I haven’t done a ‘Savidge Reads Grills…’ post in quite some time (which is interesting as I have quite a lot of them planned in the next two months) but after reading ‘The Novel in the Viola’ by Natasha Solomons and being as charmed by it as I was, and want all you to be, I had to rush off some emails and see if she would take part. With it having just been chosen as a Richard and Judy title I wasnt sure she would have time, but hoorah she did and so we sat down with a virtual cup of tea or two (and possibly one of her freshly baked pies) and had a natter…

Can you explain the story of ‘The Novel in the Viola’ in a single sentence without giving too much away?

One sentence? Are you kidding? I’m a novelist — it takes me 100,000 words to say anything… (That’s why I’m rubbish on twitter).  Someone described the book succinctly in a review, so I shall steal that: ‘The Novel in the Viola’ is both a love story set during the Second World War, and an elegy to the English Country House.’

How did the story come about? Was there anything in particular that inspired you with this novel?

I’d always wanted to write a story set in the Dorset ‘ghost village’ of Tyneham, a place I’ve been haunted by since I was a kid. During the Second World War, the War Office requisitioned Tyneham for military occupation. Churchill promised that the village would be returned at the end of the war. The departing villagers pinned this note to the church door:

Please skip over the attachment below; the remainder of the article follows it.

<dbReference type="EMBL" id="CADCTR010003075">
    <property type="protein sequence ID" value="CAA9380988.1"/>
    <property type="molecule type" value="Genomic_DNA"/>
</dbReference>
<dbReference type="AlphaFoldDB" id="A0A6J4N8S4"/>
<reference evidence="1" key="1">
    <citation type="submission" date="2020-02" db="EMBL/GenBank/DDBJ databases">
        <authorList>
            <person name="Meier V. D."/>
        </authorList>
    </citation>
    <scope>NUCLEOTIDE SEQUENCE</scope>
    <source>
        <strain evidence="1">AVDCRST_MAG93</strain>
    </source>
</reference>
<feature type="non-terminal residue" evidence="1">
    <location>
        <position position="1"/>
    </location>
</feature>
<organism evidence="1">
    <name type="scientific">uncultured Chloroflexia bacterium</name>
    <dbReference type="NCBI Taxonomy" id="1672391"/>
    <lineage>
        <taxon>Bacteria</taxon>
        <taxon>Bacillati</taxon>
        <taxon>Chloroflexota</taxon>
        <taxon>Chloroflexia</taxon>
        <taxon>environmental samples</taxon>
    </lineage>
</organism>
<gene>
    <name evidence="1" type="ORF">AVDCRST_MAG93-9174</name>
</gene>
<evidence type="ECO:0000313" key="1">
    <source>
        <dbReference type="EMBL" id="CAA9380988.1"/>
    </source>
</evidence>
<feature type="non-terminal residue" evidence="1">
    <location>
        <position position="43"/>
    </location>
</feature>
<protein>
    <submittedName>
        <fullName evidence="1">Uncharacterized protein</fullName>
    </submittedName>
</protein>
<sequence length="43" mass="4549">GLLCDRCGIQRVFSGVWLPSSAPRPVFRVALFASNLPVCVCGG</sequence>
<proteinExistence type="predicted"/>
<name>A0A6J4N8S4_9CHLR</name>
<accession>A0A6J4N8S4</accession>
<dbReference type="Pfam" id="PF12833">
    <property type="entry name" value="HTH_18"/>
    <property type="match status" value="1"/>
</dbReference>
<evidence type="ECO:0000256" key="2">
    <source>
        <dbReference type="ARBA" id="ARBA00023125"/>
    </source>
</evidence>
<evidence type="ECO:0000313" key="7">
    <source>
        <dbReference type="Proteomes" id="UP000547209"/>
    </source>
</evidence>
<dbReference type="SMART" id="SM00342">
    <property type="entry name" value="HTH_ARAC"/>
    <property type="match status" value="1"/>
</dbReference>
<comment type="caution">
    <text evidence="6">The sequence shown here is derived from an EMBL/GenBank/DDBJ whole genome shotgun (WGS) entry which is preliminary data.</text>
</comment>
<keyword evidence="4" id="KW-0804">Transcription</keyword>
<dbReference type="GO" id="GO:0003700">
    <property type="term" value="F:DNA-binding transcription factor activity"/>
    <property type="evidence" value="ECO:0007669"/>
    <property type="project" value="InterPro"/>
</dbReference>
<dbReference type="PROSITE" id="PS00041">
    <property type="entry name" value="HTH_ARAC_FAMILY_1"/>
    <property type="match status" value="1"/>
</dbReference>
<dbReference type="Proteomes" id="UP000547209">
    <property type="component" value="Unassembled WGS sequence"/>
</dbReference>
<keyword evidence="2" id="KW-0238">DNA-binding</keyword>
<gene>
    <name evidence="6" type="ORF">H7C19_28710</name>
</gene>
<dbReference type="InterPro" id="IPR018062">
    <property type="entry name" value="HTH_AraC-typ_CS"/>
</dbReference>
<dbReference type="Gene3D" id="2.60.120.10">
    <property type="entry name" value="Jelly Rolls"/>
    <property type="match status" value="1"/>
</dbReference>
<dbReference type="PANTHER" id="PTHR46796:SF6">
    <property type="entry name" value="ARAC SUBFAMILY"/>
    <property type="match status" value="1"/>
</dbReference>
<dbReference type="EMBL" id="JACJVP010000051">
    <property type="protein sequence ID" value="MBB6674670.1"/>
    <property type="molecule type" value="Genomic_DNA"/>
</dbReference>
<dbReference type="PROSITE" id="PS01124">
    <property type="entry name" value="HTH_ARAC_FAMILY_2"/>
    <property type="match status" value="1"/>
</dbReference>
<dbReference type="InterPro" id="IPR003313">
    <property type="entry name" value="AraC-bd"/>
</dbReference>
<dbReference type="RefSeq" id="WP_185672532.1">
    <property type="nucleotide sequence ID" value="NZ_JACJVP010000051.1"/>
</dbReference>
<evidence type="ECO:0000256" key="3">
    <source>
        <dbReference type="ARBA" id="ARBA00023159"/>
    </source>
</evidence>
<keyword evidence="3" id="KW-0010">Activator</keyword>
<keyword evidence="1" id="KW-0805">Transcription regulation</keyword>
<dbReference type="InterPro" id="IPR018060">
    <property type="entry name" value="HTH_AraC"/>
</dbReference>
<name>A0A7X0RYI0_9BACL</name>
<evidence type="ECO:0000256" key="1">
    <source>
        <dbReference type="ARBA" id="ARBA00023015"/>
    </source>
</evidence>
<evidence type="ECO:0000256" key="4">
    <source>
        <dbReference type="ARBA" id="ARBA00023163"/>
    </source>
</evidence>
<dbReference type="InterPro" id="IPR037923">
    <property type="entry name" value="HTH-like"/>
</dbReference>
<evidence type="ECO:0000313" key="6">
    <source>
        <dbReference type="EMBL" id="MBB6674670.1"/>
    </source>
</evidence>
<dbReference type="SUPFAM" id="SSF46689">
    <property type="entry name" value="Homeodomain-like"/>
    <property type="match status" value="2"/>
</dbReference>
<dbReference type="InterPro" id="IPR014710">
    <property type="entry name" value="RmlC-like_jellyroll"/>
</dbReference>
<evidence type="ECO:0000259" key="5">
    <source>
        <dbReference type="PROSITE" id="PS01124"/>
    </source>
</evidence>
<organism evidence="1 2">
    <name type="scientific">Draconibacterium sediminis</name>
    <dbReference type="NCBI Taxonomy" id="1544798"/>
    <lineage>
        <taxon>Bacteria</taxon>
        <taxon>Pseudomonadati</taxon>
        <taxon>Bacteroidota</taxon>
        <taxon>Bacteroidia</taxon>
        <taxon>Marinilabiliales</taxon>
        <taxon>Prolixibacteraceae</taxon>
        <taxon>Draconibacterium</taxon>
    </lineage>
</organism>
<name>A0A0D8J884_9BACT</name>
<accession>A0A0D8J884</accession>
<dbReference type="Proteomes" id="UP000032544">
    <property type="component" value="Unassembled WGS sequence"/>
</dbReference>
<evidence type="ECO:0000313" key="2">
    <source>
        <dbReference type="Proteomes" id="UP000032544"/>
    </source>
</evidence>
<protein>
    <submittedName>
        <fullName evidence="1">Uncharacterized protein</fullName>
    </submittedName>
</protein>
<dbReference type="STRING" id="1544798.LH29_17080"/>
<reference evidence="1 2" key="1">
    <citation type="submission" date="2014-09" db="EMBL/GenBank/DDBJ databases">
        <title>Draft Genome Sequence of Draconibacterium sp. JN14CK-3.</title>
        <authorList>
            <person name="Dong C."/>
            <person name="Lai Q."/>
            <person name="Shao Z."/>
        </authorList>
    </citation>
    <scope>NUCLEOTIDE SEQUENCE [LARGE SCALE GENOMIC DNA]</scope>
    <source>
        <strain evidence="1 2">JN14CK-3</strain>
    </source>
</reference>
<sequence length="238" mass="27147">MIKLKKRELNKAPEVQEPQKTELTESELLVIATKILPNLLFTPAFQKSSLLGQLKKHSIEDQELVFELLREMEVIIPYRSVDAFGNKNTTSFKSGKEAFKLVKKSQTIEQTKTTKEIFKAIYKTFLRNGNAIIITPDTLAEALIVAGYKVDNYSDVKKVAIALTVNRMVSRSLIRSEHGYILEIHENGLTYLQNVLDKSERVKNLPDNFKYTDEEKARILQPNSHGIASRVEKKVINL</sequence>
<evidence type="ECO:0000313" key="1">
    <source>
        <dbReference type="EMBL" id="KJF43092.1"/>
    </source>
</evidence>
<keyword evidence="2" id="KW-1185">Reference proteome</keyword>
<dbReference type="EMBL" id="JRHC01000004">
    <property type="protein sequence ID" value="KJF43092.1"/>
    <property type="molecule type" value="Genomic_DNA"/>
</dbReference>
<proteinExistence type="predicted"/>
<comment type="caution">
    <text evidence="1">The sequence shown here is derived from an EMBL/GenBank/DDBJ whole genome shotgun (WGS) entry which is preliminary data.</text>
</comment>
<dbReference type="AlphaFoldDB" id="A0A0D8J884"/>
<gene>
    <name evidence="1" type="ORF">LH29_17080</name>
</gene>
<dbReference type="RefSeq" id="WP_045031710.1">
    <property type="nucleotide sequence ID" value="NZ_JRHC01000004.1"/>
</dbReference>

‘Please treat the church and houses with care; we have given up our homes where many of us lived for generations to help win the war to keep men free. We shall return one day and thank you for treating the village kindly.’

But the villagers never returned. After the war, Churchill reneged on his promise and the village was requisitioned permanently. I wanted to tell the story of Tyneford/ Tyneham through the eyes of an outsider, a young refugee maid.

Elise is a character that really lives and breathes through the pages of the book, where did she come from? Is she based on anyone you know? How hard is it to create a heroine?

Elise Landau is inspired by my great-aunt Gabi Landau, who, with the help of my grandmother, managed to escape Nazi Europe by becoming a ‘mother’s help’ in England. Many refugees escaped this way on a ‘domestic service visa’ – swapping cosseted lives for the harsh existence of English servants. I read a series of articles by Austrian and German women who had been domestic servants in Britain, and also spoke to several ladies in London. One woman I spoke to had never even on put on her own stockings before she came to England – she had a maid to do it for her. In London she became a char.